We use the to-infinitive:

• to express purpose (to answer "Why...?"):

He bought some flowers to give to his wife.
He locked the door to keep everyone out.

We sometimes say in order to or in order not to:

We set off early in order to avoid the traffic.
They spoke quietly in order not to wake the children

… or we can say so as to or so as not to:

We set off early so as to avoid the traffic.
They spoke quietly so as not to wake the children.

• after certain verbs (see verbs followed by infinitive), particularly verbs of thinking and feeling:

choose, decide, expect, forget, hate, hope, intend, learn, like,
love, mean, plan, prefer, remember, want, would like, would love

… and verbs of saying:

agree, promise, refuse

They decided to start a business together.
Remember to turn the lights out.

Some verbs are followed by a direct object and the infinitive(see verbs followed by infinitive):

advise, ask, encourage, invite, order, persuade, remind, tell, warn,
expect, intend, would prefer, want, would like

She reminded me to turn the lights out.
He encouraged his friends to vote for him.

• after certain adjectives.

Sometimes the to-infinitive gives a reason for the adjective:

  • disappointed
  • glad
  • sad
  • happy
  • anxious
  • pleased
  • surprised
  • proud
  • unhappy

We were happy to come to the end of our journey
= We were happy because we had come to the end of our journey
John was surprised to see me
= He was surprised because he saw me

Other adjectives with the to-infinitive are:

  • able
  • unable
  • due
  • eager
  • keen
  • likely
  • unlikely
  • ready
  • prepared
  • unwilling
  • willing

Unfortunately I was unable to work for over a week.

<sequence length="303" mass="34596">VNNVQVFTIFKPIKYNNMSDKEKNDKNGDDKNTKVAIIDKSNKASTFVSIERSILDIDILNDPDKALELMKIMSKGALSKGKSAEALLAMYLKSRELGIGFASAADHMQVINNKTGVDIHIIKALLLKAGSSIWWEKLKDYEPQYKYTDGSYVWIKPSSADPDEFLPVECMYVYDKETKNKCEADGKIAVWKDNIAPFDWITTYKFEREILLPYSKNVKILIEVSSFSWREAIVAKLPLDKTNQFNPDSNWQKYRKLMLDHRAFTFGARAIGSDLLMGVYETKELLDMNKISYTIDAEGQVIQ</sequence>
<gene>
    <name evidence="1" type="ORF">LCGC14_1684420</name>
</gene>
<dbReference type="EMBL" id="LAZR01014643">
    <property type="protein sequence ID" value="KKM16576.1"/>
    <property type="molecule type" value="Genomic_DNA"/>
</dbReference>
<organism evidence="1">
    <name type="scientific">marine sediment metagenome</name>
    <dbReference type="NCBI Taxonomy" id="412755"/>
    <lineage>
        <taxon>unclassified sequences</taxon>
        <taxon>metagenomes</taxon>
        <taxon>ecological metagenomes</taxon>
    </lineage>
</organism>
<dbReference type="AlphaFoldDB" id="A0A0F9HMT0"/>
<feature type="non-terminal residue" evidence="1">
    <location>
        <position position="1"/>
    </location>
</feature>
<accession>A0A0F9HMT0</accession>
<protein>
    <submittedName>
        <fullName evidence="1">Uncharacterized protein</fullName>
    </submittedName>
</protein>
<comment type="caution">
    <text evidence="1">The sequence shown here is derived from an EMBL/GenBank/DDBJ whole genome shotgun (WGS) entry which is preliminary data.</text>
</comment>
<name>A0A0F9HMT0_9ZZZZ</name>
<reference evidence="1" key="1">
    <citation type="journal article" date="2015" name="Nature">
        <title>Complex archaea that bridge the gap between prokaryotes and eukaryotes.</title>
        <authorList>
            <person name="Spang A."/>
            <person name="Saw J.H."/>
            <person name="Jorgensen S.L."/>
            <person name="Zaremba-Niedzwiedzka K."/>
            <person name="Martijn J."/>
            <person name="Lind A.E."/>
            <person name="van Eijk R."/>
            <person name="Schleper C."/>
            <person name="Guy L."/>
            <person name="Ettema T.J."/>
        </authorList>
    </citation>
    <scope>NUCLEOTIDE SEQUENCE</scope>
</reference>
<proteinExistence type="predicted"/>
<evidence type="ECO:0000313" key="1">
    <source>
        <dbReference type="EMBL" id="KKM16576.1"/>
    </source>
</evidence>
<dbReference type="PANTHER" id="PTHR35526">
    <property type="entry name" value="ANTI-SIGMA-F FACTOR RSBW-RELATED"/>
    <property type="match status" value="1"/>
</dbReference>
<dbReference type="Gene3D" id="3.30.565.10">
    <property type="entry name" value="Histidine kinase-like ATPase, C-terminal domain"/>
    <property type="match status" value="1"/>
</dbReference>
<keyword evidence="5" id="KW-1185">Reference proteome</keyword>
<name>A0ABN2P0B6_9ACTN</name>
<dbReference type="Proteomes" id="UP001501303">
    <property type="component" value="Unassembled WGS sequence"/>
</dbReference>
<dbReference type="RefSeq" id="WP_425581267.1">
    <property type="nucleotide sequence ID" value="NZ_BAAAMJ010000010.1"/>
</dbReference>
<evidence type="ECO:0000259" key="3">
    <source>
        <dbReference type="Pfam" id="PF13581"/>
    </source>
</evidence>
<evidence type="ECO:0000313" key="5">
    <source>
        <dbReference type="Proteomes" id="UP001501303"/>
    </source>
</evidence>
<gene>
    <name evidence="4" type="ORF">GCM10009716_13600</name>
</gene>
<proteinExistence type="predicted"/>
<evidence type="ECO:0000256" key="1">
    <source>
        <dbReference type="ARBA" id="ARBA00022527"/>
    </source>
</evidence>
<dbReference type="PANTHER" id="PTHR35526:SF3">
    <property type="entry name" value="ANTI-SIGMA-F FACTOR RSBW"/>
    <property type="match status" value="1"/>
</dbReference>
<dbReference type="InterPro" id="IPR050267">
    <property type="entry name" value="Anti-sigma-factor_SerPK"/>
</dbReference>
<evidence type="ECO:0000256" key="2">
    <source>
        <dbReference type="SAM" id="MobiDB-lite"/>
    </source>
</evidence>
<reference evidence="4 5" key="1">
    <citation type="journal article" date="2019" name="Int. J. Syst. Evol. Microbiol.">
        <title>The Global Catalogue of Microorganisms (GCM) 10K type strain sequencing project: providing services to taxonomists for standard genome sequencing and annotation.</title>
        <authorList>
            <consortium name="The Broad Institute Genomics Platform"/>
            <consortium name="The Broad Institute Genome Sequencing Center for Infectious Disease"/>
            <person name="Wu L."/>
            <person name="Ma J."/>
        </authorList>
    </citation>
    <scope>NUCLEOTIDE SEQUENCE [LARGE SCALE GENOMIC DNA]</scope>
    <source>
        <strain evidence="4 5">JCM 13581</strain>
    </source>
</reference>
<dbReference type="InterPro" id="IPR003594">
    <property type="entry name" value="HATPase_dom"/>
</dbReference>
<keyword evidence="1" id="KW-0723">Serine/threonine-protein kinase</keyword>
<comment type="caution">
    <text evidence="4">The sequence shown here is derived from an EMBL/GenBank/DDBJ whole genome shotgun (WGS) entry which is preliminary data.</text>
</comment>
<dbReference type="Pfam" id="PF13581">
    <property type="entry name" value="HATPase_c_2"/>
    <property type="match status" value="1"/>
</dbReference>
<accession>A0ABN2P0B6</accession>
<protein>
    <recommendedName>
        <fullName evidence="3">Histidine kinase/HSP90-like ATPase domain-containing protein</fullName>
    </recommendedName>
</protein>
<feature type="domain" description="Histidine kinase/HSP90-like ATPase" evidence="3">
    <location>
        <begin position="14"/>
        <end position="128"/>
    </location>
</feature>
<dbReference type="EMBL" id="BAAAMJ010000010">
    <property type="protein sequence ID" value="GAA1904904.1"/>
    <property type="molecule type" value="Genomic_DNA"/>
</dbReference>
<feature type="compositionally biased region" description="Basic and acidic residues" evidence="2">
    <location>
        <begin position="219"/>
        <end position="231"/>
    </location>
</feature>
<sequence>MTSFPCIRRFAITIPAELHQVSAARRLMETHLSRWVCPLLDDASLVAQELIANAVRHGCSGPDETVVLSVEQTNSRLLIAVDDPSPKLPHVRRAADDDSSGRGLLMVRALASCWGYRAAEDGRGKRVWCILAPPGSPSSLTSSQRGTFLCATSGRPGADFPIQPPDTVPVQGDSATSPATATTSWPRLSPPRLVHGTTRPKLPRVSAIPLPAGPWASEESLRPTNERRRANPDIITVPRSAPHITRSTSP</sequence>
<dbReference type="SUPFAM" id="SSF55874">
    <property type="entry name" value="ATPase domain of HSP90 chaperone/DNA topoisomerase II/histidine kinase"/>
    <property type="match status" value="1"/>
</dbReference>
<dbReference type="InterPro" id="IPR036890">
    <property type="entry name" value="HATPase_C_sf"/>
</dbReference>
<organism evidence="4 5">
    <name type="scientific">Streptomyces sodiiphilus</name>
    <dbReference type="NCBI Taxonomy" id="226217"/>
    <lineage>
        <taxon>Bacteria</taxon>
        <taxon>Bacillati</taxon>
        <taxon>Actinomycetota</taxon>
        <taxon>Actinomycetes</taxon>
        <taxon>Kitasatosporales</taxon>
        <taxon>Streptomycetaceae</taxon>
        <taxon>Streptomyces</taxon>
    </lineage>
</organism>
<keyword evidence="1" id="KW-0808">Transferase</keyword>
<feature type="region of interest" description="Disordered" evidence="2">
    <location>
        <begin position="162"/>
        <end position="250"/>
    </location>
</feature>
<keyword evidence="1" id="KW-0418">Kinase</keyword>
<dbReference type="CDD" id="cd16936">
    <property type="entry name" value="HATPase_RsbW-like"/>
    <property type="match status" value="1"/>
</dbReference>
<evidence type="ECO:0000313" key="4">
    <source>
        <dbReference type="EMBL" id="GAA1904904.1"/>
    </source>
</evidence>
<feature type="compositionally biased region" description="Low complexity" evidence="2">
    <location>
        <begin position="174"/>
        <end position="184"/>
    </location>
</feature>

I am really tired. I’m ready to go to bed.

We often use the to-infinitive with these adjectives after it to give opinions:

  • difficult
  • easy
  • possible
  • impossible
  • hard
  • right
  • wrong
  • kind
  • nice
  • clever
  • silly
  • foolish

It’s easy to play the piano, but it’s very difficult to play well.
He spoke so quickly it was impossible to understand him.

We use the preposition for to show who these adjectives refer to:

  • difficult
  • easy
  • possible
  • impossible
  • hard

It was difficult for us to hear what she was saying.
It is easy for you to criticise other people.

We use the preposition of with other adjectives:

It’s kind of you to help.
It would be silly of him to spend all his money.

• As a postmodifier (see noun phrases) after abstract nouns like:

  • ability
  • desire
  • need
  • wish
  • attempt
  • failure
  • opportunity
  • chance
  • intention

I have no desire to be rich.
They gave him an opportunity to escape.
She was annoyed by her failure to answer the question correctly.

• We often use a to-infinitive as a postmodifier after an indefinite pronoun (See indefinite pronouns):

When I am travelling I always take something to read.
I was all alone. I had no one to talk to.
There is hardly anything to do in most of these small towns.